Lingo have two living children: W. M.
Lingo, head of the Lingo Lumber Company at Dallas, and Mrs. Cora J.
Kelly, whose husband, H. G. Kelly, is one of the vice
presidents of the Grand Trunk Railway Company, and lives at Montreal,
Mr. Lingo and his devoted wife and companion
reside in a splendid home, which
he recently built in Denison, located at 1131 West Sears Street.
1129 West Sears Street
Built in 1914 for E. H. Lingo, president of Burton-Lingo Lumber
& Lingo-Leeper Lumber companies.
Subsequently the house was owned by A. F. Platter, one of the founders
of the Waples-Platter Grocery Company.
Platter descendants owned the house until 1966.
This is Denison's best example of the Carpenter-Craftsman architectural
Lingo's business partner, W. J. Leeper, lived next door at 1123 West
appreciation of Mr. Lingo as a lumberman and
citizen was recently published in the Gulf
Coast Lumberman, and as all his old associates and others who
about his career would readily confirm every statement of that sketch,
appropriate to quote two or three paragraphs therefrom: "A remarkable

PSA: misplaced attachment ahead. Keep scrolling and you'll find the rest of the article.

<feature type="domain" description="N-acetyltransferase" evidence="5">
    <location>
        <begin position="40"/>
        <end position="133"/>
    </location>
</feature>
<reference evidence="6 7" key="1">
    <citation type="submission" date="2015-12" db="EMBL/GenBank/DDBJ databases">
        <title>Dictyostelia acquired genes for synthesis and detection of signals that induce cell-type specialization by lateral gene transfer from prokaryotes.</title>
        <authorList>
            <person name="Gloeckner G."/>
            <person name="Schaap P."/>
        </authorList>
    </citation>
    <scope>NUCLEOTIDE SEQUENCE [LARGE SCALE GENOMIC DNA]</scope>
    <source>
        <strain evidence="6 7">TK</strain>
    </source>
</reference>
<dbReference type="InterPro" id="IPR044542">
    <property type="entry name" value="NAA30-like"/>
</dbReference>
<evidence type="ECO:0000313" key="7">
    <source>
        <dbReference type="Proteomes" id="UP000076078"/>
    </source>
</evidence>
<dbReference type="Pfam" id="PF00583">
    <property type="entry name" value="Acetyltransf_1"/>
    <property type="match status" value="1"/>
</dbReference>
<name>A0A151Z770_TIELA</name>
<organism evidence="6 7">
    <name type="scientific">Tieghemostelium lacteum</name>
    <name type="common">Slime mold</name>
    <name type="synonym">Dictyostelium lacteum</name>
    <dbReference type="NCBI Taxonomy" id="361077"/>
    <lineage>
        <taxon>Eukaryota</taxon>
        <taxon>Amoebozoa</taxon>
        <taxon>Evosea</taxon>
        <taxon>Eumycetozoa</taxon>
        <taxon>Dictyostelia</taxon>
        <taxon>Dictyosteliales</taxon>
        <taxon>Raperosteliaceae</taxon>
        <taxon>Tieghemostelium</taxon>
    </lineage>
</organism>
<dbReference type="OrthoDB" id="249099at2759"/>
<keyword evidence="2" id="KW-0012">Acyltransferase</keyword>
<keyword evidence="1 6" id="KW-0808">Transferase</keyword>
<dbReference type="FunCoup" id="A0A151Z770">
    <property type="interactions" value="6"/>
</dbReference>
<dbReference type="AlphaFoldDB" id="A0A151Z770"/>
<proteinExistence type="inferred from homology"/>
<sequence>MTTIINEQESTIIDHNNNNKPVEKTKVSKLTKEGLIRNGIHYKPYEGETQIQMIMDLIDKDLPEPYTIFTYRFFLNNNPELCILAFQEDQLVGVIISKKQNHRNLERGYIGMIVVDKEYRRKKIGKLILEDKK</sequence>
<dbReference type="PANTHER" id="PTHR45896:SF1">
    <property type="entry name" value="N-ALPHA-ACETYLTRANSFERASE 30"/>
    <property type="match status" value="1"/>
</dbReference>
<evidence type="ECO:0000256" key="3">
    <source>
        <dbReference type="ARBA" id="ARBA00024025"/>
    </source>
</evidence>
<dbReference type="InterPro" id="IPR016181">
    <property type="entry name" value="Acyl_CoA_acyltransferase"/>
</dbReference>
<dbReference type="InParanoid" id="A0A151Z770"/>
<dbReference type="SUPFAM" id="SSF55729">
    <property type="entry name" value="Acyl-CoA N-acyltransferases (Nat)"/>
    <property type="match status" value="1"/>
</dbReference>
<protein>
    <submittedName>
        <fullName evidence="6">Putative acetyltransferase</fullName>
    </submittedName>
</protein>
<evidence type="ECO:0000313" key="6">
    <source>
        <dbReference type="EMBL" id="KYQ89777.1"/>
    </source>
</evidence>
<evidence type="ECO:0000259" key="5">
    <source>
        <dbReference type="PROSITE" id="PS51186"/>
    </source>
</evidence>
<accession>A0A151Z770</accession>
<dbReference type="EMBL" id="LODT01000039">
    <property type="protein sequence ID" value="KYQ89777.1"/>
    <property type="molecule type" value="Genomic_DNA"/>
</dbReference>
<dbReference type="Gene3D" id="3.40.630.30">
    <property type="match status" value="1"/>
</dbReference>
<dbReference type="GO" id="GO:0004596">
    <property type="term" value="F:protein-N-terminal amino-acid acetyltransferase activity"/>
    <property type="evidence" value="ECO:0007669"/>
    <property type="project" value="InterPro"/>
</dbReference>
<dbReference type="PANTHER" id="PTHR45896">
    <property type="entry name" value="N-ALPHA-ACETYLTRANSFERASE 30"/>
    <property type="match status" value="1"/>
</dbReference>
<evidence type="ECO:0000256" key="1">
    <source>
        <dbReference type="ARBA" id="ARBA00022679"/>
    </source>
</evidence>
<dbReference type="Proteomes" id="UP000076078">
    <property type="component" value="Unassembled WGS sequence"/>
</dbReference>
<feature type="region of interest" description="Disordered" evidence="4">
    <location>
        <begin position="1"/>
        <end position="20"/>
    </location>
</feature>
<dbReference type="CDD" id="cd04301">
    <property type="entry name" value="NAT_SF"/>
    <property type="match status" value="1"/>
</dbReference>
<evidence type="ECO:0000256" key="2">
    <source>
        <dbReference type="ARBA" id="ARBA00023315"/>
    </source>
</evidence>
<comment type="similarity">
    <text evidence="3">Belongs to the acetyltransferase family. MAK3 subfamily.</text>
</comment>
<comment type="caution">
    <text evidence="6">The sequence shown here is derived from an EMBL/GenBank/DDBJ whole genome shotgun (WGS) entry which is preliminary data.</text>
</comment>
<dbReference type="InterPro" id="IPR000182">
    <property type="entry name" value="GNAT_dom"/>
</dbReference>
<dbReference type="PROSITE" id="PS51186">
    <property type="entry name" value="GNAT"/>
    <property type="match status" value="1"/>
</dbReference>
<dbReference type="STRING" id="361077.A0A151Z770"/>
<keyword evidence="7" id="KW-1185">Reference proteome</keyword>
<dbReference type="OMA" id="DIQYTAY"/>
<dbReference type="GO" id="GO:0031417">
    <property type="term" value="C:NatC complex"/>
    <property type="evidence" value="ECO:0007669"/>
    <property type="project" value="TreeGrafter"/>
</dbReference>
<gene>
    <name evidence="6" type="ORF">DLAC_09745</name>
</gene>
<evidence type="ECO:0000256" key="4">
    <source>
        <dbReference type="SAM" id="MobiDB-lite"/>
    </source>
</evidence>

from a variety of viewpoints is Mr. Lingo, one of the original
the Lumberman's Association of Texas, and one of the ex-presidents of
association, he has long been a strong adherent and abettor of that
organization and a power in its councils. He is one of the most
in the industry. The many years that have whitened his hair and beard
yet made him an 'old-timer' from a standpoint of effectiveness. He is
everything that is modern and progressive. He is a favorite with both
and the old—famous for the virile optimism that makes him a figure of
prominence in any lumber gathering. A meeting of Texas retail lumberman
stale and unpalatable without Mr. Lingo's presence. He is a leading
always, noted for his square dealings and splendid business judgment.
seen the Texas lumber industry develop from infancy and chaotic
the third largest and most important industry of the commonwealth. If
would write the lumber history of Texas it would be a most remarkable
He has seen two generations of lumbermen come and go in this state, has
called upon to weather the business and financial storms that have
the lumbering Southwest during that time, and has merged from the fire
fair competence and the best of physical and mental condition to enjoy
fruits of his labors. The average man who spends two generations of
business and establishes a fortune finds himself incapable of enjoying
fruits of his labor. Not so with Mr. Lingo, who is enjoying life to its
and continues, and will continue, to give a generous service to the
210 South Austin Avenue at Crawford St.